As you might have guessed from this post's title, that medium has grown well beyond the marquee names of Facebook, Twitter, and LinkedIn. Those forums remain incredibly important, to be sure, but it's not enough to plant your firm's flag there and call it a strategy.

If you're not really sure what your next social step entails, The Conversation Prism, released this summer by Washington, D.C.-based design firm JESS3 in collaboration with digital analyst Brian Solis, might help you get your bearings.

The Conversation Prism organizes the social Web based on types of services, encompassing everything from social marketplaces like Etsy and LivingSocial, to location-based apps such as Foursquare, review sites such as Yelp, livecasting services such as Livestream, photo sites such as Instagram and 500px, and curation sites such as and Pinterest.

It's true that many of the platforms shown on this infographic predate and challenge what we've come to think of in the past few years as "social media," and that's the point.

The graphic demonstrates, in a powerfully visual way, how social media is no longer something we do, it is the way we live. It is not a fad, it is not going away, and its influence is transforming the way we do business.

First released in 2008, the Conversation Prism has changed over the years, reflecting the evolution of the social Web it monitors. In the latest version of the graphic, 122 social media services have been removed, and 111 new ones added.

One aspect remains constant, though. At the center of the prism is "you," the person or business looking to make their latest social move and choosing platforms to meet their goals. 

Whether that goal is listening, learning or adapting social for your company's use, the Conversation Prism can help guide a social media strategy, reinforce a strategy already in place, or inspire management teams to think about social in a new way.

What social media platforms does your company use? Have you identified any new platforms you would like to use? Share your thoughts in the comments.

Note: Click on the graphic to enlarge it for easier viewing.

Monday, September 30, 2013

The Well-Crafted Holiday Greeting – Marketing Tool, Holiday Message or Both?

By Rose Strong

It’s that time of year again; the time when retailers start putting out holiday decorations and pushing us into the season faster than we may care to travel. If you have a difficult time looking at Halloween in one aisle and Christmas in the next when temperatures are still in the 80s, you are not alone.

However, just as in retail, the marketing and public relations world must plan ahead. The calendar may say "fall," but it's time to start thinking "Jingle Bells" and hot cocoa - and examining what your approach to the holidays can do for your business.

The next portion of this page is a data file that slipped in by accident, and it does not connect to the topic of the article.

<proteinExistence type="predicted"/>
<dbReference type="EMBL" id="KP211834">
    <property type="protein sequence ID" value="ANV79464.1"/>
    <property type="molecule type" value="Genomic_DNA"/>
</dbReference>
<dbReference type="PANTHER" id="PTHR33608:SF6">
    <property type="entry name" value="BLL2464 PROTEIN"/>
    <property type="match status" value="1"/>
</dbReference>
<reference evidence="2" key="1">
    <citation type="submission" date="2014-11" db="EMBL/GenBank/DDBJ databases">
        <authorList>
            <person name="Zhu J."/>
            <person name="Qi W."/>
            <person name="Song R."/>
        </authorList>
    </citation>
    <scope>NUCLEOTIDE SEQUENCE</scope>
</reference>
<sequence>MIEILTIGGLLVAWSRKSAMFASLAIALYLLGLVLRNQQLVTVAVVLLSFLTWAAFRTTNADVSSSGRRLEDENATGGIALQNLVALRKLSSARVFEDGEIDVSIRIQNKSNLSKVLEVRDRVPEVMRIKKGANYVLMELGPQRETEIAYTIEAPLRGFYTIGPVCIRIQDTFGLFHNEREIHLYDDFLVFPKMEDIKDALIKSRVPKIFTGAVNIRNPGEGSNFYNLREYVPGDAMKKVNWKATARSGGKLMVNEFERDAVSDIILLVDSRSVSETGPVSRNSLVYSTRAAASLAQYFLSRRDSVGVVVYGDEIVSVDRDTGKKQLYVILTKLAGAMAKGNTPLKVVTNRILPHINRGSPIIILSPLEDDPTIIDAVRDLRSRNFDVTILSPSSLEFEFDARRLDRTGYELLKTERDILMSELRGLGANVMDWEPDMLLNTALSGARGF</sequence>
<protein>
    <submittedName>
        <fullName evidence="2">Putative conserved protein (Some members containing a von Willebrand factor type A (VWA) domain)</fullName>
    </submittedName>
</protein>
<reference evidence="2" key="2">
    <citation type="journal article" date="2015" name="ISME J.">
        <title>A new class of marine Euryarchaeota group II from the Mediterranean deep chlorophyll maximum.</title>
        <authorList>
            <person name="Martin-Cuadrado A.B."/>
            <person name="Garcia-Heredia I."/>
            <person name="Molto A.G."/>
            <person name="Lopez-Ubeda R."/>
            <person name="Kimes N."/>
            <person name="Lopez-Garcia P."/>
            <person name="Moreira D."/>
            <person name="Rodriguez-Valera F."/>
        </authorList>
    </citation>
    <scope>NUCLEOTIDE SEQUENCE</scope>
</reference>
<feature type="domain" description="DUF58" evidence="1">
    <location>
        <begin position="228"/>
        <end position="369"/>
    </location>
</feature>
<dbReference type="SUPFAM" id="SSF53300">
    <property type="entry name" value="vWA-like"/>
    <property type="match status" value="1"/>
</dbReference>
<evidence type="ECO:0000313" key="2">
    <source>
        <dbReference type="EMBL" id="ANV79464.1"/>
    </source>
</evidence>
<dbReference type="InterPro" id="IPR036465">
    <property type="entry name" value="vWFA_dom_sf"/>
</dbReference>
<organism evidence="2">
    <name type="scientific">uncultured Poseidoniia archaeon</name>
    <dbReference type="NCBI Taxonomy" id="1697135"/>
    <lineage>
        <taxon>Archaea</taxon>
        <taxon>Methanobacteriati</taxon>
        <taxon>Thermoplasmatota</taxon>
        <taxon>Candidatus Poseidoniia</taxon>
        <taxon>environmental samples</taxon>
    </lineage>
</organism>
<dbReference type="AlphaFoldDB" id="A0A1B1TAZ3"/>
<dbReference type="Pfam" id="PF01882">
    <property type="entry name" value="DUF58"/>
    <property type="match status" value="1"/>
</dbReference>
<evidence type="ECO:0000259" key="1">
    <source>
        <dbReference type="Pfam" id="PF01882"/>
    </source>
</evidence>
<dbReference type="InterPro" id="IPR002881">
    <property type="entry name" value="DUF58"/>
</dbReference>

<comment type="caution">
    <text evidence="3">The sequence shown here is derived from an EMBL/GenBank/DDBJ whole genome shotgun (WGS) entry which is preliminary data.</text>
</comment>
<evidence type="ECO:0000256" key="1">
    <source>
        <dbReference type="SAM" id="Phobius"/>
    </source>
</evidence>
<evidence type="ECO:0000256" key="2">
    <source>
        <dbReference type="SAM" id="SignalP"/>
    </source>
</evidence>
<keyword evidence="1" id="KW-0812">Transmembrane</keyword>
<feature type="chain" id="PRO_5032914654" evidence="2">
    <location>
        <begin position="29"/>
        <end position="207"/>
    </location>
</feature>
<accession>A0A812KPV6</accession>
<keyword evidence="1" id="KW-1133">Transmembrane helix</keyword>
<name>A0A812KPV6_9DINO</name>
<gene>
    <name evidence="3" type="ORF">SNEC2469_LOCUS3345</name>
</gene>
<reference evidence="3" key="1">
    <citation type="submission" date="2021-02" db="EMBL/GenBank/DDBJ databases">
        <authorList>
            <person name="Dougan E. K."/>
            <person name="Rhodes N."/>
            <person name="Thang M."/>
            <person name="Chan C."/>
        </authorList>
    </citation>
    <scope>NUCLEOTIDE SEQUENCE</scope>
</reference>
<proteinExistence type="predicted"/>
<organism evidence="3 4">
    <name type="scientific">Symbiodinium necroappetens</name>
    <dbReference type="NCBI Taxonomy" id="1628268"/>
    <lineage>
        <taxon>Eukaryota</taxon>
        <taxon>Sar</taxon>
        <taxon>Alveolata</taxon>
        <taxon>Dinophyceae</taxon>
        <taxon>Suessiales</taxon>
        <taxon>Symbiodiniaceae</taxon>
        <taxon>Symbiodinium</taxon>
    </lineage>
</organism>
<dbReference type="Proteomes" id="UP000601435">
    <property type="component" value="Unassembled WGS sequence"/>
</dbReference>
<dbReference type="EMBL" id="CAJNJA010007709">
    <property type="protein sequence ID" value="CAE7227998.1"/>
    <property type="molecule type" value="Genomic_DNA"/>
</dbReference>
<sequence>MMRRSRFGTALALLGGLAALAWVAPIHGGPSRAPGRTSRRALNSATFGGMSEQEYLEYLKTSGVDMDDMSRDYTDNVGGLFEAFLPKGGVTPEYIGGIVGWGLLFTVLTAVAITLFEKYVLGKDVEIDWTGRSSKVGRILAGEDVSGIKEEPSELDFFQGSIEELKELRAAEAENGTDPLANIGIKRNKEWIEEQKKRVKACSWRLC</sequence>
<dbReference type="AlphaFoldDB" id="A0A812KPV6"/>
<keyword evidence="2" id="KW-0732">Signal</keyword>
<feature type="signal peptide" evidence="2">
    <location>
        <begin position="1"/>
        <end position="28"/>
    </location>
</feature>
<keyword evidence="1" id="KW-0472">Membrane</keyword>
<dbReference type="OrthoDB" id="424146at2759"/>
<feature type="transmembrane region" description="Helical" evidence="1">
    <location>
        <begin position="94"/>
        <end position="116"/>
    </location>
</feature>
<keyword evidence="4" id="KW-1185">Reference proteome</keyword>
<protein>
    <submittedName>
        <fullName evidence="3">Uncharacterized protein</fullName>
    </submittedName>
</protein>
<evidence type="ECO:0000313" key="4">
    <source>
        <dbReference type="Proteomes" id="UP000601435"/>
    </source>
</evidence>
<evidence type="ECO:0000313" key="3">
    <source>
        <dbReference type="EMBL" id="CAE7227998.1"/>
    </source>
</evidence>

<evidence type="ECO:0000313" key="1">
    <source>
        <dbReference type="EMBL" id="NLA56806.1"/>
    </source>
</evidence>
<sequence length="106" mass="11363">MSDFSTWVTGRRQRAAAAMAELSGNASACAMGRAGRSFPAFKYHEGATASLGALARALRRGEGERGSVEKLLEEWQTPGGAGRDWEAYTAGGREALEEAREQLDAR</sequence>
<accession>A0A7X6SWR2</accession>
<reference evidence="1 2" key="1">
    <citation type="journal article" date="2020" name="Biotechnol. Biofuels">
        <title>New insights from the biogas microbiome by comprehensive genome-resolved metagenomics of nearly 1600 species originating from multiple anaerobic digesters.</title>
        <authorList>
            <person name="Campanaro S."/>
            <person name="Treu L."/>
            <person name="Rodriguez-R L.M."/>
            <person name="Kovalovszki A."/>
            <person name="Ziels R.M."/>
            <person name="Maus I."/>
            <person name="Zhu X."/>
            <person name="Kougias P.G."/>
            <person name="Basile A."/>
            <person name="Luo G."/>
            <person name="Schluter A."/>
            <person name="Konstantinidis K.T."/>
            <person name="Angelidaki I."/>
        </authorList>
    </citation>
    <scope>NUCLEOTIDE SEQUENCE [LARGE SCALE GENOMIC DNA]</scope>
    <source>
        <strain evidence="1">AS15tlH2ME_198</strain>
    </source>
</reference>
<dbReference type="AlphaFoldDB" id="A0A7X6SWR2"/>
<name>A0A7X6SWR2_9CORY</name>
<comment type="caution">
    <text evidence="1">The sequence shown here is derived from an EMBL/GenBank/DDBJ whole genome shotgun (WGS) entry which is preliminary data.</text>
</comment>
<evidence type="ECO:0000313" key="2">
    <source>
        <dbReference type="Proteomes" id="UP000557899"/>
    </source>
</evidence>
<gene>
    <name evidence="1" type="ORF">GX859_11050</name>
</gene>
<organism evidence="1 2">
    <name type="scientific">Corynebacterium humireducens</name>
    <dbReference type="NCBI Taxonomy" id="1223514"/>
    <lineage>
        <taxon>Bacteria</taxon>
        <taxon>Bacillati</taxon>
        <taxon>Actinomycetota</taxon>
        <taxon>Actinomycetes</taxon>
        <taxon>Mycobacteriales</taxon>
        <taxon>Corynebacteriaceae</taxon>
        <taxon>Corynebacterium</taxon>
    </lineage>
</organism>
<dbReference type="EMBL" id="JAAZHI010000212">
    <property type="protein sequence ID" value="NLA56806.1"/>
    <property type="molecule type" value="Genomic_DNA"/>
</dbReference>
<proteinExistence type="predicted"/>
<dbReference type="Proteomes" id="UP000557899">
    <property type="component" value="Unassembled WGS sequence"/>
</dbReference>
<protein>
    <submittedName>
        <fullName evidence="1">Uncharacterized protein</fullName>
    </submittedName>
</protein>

A holiday card can do much more for a business than simply convey the best wishes of the season. Proper preparation and planning can transform a business holiday greeting card into a subtle but effective marketing tool that will reap a return on the investment all year long.

A holiday greeting gives a company the opportunity to thank contacts for a year of good business and wish them a new year filled with prosperity. It is also a chance to reinforce company brand to clients, vendors, referral sources, friends or potential clients.

The first thing to consider is timing a campaign so cards arrive in contacts' mailboxes as soon as possible after Thanksgiving. You want your card to be the first one they receive - which is likely to create a stronger impression and allow for a longer display time.

That makes it even more important to choose a card design early. Drafting animated or custom holiday cards takes planning and coordination, but the results are well worth the time and effort.

A carefully designed greeting can convey a message of holiday cheer and support an overall corporate brand. An article by Angela Bright for explains this theory well and gives tips on how to craft a greeting that will set a company apart.

For some, the idea of a printed card is an environmental taboo. In that case, a digital greeting could be a good alternative. A article by Kate Freeman includes an infographic showing the effect of printed holiday cards on the environment and how switching to electronic delivery can be more environmentally friendly.

Here at Furia Rubel, we start planning for the holidays in late September, brainstorming card concepts, updating contact lists and discussing gift-giving ideas. We also work with our clients to help them plan their own holiday cards and gifts for their clients.